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"I didn't plan on being in the war; I just wanted to be in the service --that was in my mind since I was very young." (Video Interview, 2:29)

   Dan Akee
Image of Dan Akee
Dan Akee [2004]
War: World War, 1939-1945
Branch: Marine Corps
Unit: 25th Marine Regiment, 4th Marine Division
Service Location: Iwo Jima; Saipan and Tinian (Northern Mariana Islands); Marshall Islands; Pacific Theater
Rank: Sergeant Major
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Born on the Navajo Reservation in Arizona, Dan Akee was sent at age six to a boarding school in nearby Tuba City. In 1942, he heard the Armed Forces were recruiting Navajos, but he couldn't pass the physical. Two years later, he volunteered again, passed, and became a member of the Code Talker team attached to the 4th Marine Division. He saw action on four Pacific islands, and by the last, Iwo Jima, he was starting to show the psychological effects of prolonged exposure to combat. After returning home, he had persistent problems with nightmares and took to drinking. When a doctor told him he had a liver disease that would be fatal, Akee stopped drinking and also turned to religion, becoming a minister in the Assembly of God church.

Interview (Video)
»Interview Highlights  (8 clips)
»Complete Interview  
Download: video (63 min.)
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»Willing to Serve: American Indians
 Video (Interview Excerpts) (8 items)
Why he chose to enlist in the Marines; since he was young, wanted to be in the service but not necessarily in a war; recruited for the secret code talker program; toughest part of training was learning the vocabulary of terms by heart; they could not carry any paper with them in the field. (03:06) Sent from the U.S. with the 4th Marine Division directly into action on Kwajalein in the Marshall Islands; after a rest in Maui, on to Saipan and Tinian; returned to Tinian 50 years later and saw many changes; after another rest in Maui, on to Iwo Jima; not being informed where they would go into combat each time; high casualties on Iwo Jima, including four Code Talkers; on Iwo Jima, he started to break down after all-night shelling; sent back to Maui, where he was at war's end; got to go home immediately, given the points he had accumulated serving in combat. (05:27) After the war, went to school on GI Bill; started having nightmares; tribe tried treating him with traditional medicines and a special ceremony, but that didn't work; took to drinking; doctor told him he had a fatal kidney disease and persuaded him to consider religion to get his life together; has been sober for 47 years. (05:58)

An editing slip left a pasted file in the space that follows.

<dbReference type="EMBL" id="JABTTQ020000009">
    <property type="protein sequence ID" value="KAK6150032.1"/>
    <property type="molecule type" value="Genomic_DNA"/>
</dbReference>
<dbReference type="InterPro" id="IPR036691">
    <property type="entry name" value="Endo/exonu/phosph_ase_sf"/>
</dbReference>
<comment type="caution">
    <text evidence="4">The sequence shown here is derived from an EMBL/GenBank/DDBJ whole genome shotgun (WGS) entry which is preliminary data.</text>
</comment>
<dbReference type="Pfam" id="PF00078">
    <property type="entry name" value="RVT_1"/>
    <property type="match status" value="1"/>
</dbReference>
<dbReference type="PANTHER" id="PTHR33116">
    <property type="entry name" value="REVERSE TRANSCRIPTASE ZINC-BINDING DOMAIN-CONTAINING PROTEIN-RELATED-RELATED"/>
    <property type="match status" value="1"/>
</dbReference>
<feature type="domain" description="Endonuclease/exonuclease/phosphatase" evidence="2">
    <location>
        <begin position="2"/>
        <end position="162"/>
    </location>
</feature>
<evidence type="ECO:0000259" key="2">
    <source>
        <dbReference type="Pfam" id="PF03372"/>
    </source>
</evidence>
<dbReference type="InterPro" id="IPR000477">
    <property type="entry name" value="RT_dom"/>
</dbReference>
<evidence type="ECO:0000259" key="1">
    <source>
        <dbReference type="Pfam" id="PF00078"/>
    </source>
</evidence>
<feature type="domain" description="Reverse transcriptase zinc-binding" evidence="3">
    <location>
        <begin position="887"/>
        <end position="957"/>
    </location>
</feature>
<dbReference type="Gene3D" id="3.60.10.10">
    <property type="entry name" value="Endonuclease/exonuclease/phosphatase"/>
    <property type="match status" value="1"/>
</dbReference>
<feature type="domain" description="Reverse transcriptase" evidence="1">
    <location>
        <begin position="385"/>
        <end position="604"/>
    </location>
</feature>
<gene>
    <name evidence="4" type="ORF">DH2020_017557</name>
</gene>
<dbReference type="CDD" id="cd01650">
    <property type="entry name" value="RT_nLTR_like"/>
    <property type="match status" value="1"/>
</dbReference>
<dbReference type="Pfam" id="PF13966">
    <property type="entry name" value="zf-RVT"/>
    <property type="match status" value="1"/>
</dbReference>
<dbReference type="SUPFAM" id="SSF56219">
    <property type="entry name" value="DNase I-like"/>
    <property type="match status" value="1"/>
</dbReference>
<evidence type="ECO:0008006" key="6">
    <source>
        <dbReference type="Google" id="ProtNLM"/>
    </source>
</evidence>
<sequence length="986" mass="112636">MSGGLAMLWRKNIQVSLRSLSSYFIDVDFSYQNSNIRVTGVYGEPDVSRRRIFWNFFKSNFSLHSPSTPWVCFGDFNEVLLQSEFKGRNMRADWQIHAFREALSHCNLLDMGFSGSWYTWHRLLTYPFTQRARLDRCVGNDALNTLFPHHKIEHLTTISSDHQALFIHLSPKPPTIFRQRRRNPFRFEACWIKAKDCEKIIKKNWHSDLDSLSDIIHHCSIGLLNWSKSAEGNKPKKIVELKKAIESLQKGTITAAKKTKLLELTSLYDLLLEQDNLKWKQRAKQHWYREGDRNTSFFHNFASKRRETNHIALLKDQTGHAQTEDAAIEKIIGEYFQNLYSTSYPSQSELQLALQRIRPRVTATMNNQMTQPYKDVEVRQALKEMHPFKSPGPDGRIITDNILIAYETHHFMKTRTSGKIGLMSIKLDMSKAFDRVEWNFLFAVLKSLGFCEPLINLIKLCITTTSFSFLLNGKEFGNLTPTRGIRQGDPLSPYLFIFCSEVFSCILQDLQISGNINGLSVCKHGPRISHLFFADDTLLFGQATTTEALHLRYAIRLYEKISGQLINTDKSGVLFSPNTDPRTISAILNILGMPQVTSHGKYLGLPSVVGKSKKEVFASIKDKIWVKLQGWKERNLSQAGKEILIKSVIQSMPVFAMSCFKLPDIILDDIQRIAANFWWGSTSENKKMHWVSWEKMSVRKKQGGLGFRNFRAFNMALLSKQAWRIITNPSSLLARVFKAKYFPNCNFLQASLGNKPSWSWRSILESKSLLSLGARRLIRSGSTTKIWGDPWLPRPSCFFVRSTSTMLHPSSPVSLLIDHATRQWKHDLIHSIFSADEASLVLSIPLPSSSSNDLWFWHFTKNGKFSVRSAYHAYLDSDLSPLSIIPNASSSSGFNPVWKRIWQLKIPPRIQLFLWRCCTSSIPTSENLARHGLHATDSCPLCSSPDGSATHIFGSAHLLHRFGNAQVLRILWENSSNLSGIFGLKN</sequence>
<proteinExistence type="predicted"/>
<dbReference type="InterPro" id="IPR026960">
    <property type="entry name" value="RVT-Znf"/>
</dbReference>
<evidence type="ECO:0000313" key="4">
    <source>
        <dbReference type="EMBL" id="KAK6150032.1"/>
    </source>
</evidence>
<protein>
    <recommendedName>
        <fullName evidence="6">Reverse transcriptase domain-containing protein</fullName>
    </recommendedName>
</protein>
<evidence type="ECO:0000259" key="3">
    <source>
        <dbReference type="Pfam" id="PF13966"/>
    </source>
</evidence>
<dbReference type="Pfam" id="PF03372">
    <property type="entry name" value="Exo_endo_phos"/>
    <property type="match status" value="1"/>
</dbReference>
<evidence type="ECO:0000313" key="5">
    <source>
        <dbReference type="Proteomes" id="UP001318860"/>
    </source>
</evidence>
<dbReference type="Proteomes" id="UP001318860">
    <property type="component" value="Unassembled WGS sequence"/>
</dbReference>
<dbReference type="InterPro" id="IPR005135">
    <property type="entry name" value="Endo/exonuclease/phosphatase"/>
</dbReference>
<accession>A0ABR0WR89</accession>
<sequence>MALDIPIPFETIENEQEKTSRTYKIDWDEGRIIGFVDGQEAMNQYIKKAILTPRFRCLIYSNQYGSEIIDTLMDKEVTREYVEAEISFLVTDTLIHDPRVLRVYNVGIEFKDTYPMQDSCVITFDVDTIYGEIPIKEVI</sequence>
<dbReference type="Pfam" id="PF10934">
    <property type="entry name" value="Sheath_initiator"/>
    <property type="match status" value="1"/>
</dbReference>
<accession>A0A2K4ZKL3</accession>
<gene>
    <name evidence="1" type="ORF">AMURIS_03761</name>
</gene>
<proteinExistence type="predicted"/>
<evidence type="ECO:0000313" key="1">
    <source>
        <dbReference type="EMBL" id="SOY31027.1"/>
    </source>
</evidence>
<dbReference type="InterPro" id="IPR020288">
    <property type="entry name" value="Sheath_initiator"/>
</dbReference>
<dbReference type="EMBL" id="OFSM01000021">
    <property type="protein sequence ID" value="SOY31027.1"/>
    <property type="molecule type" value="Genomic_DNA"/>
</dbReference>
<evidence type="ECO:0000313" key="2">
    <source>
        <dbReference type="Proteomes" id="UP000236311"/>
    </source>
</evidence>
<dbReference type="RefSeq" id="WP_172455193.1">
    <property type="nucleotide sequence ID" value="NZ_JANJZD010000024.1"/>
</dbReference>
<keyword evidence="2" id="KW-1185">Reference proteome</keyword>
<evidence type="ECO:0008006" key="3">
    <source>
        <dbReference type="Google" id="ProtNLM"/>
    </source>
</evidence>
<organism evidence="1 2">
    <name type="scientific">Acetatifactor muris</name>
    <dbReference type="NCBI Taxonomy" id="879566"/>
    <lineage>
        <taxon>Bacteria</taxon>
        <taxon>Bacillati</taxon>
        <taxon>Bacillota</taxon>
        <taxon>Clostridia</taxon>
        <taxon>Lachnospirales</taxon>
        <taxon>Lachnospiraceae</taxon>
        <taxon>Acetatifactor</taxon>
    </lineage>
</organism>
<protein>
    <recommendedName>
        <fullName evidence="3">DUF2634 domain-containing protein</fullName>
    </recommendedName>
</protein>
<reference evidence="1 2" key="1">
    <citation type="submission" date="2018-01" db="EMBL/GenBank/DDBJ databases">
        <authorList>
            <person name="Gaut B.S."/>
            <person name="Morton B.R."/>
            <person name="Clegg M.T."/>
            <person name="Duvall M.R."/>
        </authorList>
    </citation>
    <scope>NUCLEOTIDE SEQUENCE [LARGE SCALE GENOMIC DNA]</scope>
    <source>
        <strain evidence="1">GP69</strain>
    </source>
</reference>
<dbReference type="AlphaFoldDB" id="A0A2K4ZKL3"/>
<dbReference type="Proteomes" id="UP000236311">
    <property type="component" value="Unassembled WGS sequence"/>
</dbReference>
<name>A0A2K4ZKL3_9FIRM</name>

Did not like the way he was treated in boot camp but came to understand how necessary the discipline was; did not think the Marines were discriminatory; Navajos had few adjustments to make to the physical demands. (02:27) Learning how to use radios was an important part of their job; anticipating needs of the unit. (01:08) His unit's Japanese interpreter intercepting word of a nighttime banzai attack; the code talkers passing the word on so that the Marines were ready when the attack came at 3 a.m. (01:36)
Another Navajo, Samuel Holiday, mistaken by sentries for a Japanese; Akee teasing him that they would have to watch themselves now. (01:36) Landing with third wave on Iwo Jima and seeing corpses on the beach; his feelings about war: we should fight only to protect our own shores; unhappy about the current war in Iraq. (02:41) 
  
 
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  October 26, 2011
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